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\section{Introduction and Previous Work}
open-source, 3D printed QuadraTot robot used for this study. Left:
physical robot \citep{yosinski2011evolving-robot-gaits}. Right:
simulator \citep{Glette2012Evolution}.}
There has been much previous work in the Artificial Life and
Evolutionary Robotics community on automatically generating behaviors
for robots~\citep{nolfi2000evolutionary,
sims1994evolving, hornby2005autonomous, lipson2000automatic}. Much
of this work has focused on learning gaits for legged
robots~\citep{clune2009evolving, clune2011performance,
hornby2005autonomous, hornby2003generative,
Koos2012, bongard2006resilient,
yosinski2011evolving-robot-gaits}. Some previous work
has focused both on evolution directly on a physical
system~\citep{yosinski2011evolving-robot-gaits, zykov2004evolving}, but more
frequently gaits have been evolved in simulation and then transferred
to the physical robot~\citep{lipson2006evolutionary, Koos2012,
hornby2005autonomous, bongard2006resilient}. Whether simulation or
reality is used gait evaluation, a common thread in these
studies is that learning algorithms are able to produce gaits that
outperform those designed by a human
engineer~\citep{yosinski2011evolving-robot-gaits, hornby2005autonomous}.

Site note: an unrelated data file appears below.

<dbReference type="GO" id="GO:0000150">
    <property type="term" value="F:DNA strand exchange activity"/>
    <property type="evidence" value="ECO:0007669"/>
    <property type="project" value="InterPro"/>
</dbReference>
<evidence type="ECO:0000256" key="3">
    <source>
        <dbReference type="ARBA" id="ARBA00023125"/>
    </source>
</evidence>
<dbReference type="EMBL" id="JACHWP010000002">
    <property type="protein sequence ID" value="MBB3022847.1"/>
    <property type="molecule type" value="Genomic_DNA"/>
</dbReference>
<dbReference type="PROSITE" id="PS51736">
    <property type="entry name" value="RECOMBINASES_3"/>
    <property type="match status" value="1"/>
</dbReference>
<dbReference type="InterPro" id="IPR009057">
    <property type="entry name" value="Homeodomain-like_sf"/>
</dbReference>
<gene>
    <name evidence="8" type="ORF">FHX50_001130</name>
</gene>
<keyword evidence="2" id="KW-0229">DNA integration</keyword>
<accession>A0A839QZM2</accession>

%\subsection{Problem Definition}
%Before proceeding, we briefly pause to more concretely formulate the
%gait learning problem to avoid any ambiguity. The gait learning
%problem aims to find a \emph{gait} that maximizes some performance
%metric. Mathematically, we define a gait as a function that specifies
%a vector of commanded motor positions for a robot over time. We can
%write gaits without feedback --- also called open-loop gaits --- as
%\vec{x} = g(t)
%\noindent for commanded position vector $\vec{x}$. The function
%depends only on time, and thus it follows that open-loop gaits are
%deterministic, producing the same command pattern each time they are
%run. While the commanded positions will be the same from trial to
%trial, the actual robot motion and measured fitness will vary due to
%the noisiness of trials in the real world.
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